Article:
Tonawanda News — Editor’s note: This column originally ran for Banned Books Week on Sept. 30, 2010.
Read a banned book this week.Go ahead. I dare you. You have four more days until the end of Banned Books Week, but that’s more than enough time to start something, even if you finish it next week or next month. (Or next year. Who’s counting?)
I’m going to reread “To Kill a Mockingbird,” which holds the honor of being not only being one of the top novels of the 20th century (according to Radcliffe Publishing Course), but also one that’s frequently targeted for challenges due to its language and its accurate depiction of the racism of the time. (Because, of course, if we never talk about it, it didn’t exist. Right?)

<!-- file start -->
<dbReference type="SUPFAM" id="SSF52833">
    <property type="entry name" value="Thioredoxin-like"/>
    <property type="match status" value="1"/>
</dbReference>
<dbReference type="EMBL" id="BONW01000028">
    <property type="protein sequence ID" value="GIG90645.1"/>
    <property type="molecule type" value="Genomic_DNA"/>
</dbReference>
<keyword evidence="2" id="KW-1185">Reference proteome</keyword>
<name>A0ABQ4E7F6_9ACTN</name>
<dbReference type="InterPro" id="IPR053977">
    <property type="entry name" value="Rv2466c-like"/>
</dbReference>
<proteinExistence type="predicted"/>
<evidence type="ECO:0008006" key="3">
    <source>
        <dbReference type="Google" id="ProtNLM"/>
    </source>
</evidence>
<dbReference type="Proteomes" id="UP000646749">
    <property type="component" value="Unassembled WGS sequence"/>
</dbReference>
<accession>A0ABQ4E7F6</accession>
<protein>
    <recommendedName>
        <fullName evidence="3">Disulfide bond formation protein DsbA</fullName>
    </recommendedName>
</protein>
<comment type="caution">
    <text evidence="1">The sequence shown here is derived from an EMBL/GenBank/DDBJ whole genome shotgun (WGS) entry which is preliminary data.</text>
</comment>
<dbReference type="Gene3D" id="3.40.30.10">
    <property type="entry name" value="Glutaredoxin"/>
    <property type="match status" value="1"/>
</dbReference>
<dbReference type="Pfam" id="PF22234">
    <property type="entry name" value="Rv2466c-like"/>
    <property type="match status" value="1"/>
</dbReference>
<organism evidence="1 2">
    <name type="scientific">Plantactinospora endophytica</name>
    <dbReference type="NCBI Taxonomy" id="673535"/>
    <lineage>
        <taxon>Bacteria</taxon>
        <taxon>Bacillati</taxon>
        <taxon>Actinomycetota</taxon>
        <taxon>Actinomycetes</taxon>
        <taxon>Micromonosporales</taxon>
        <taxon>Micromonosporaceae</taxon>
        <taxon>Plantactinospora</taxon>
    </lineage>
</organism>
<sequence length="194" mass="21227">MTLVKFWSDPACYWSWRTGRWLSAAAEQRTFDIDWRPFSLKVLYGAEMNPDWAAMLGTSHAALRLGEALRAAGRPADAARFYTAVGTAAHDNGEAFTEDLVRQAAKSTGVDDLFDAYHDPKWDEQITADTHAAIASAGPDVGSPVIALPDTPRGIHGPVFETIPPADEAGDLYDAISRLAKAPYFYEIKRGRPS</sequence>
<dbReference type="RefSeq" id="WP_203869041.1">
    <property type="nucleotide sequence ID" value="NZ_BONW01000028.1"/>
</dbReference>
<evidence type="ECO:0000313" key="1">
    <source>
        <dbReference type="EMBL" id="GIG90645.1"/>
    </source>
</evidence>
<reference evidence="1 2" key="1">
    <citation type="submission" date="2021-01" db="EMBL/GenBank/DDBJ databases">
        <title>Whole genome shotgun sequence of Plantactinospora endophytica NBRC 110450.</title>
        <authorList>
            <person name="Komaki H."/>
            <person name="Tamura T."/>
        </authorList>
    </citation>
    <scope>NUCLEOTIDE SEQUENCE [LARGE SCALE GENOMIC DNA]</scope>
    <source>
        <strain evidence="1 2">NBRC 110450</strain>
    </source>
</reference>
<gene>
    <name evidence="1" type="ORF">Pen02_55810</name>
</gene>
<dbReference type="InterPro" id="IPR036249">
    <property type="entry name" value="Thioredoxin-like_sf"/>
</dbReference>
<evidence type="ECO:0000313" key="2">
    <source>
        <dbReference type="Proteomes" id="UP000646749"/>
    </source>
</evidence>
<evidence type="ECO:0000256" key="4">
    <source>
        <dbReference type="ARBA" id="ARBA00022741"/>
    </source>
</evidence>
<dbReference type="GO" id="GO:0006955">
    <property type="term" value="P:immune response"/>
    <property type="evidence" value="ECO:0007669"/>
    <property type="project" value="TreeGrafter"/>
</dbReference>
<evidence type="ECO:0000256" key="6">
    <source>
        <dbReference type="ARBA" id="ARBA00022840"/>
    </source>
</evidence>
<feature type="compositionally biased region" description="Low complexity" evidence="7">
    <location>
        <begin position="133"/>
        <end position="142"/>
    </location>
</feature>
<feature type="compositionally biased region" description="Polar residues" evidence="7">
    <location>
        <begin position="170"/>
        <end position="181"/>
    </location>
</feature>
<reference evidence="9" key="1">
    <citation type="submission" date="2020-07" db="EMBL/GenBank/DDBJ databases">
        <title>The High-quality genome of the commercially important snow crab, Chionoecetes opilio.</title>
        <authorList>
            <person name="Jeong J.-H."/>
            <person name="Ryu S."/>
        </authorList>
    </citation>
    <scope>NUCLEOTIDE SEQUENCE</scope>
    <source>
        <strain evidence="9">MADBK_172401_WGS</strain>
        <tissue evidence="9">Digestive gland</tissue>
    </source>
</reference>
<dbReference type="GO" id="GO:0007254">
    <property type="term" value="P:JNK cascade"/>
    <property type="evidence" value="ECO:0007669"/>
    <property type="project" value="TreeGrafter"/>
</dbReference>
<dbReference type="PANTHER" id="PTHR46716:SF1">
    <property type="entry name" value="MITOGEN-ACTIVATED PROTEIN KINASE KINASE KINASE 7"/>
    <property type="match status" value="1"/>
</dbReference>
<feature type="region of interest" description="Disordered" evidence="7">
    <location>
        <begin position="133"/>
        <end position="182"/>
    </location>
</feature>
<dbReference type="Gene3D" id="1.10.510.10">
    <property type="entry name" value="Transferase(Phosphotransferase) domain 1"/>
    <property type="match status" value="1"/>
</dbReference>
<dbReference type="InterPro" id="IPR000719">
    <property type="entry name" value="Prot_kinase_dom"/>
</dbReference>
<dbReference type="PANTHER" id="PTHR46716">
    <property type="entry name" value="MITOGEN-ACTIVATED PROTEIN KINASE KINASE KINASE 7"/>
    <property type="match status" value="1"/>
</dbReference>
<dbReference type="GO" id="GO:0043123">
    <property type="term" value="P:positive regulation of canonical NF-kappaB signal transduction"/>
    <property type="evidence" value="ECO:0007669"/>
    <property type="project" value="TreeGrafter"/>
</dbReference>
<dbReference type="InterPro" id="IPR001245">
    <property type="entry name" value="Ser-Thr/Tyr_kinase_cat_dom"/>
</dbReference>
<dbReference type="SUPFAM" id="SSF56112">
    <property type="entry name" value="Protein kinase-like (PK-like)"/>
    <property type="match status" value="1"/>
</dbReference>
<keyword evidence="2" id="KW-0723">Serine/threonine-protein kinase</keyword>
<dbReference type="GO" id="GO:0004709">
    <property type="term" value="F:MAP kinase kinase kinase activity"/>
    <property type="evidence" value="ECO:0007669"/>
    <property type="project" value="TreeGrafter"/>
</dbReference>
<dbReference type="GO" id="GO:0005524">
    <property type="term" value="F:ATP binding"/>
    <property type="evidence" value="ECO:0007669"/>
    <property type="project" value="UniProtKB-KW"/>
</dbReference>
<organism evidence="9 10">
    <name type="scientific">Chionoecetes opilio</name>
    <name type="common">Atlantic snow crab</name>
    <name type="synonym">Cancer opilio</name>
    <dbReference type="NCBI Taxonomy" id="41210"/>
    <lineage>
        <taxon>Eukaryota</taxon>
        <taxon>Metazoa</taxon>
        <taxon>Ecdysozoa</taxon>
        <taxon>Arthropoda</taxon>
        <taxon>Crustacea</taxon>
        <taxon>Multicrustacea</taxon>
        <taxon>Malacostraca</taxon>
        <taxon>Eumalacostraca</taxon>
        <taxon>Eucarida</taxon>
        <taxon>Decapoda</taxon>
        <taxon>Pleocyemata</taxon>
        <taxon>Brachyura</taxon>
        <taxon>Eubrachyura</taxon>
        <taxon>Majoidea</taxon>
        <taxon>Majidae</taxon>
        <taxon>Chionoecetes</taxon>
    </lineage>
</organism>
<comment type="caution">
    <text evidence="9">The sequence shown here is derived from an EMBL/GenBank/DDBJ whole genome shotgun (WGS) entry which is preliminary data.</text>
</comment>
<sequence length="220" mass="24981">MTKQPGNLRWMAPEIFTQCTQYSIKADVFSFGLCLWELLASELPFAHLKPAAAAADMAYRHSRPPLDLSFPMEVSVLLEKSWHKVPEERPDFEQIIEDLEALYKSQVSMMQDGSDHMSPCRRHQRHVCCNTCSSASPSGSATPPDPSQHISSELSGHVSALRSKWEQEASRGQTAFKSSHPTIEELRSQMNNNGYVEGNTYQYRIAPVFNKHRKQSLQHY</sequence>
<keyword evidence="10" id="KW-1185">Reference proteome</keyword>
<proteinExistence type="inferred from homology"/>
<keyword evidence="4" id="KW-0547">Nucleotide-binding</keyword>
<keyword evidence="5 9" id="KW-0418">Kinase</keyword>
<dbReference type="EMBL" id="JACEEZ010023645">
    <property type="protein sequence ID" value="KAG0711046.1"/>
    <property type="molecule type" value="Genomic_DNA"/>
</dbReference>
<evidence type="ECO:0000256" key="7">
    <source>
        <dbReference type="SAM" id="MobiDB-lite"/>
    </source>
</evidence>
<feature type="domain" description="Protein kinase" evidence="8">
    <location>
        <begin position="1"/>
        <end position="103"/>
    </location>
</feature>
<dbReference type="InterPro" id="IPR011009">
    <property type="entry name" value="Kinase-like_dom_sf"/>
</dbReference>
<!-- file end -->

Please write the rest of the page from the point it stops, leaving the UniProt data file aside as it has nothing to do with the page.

In one New York state district (in 1980), it was called a “filthy, trashy novel.” (Which probably made that many more students determined to read it.) In 1996, another district banned it because it “conflicted with the values of the community.” (Which makes one wonder just what those values are ... or if those challenging had really read the book.)
Whatever. It’s one of my favorites, and one that I think has made generations think about their world and the people in it just a little bit differently. That’s what good books do, after all — whether they’re American classics or light entertainment, I’m a fair believer that every book leaves a little bit of itself behind.
Other friends of mine plan to re-read the Harry Potter books by J.K. Rowling, “A Wrinkle in Time” by Madeleine L’Engle or “1984” by George Orwell. There’s a lot to chose from. Just since 2001, the American Library Association reports that U.S. libraries have faced 4,312 challenges.
That’s a lot of reading material. A lot of ideas.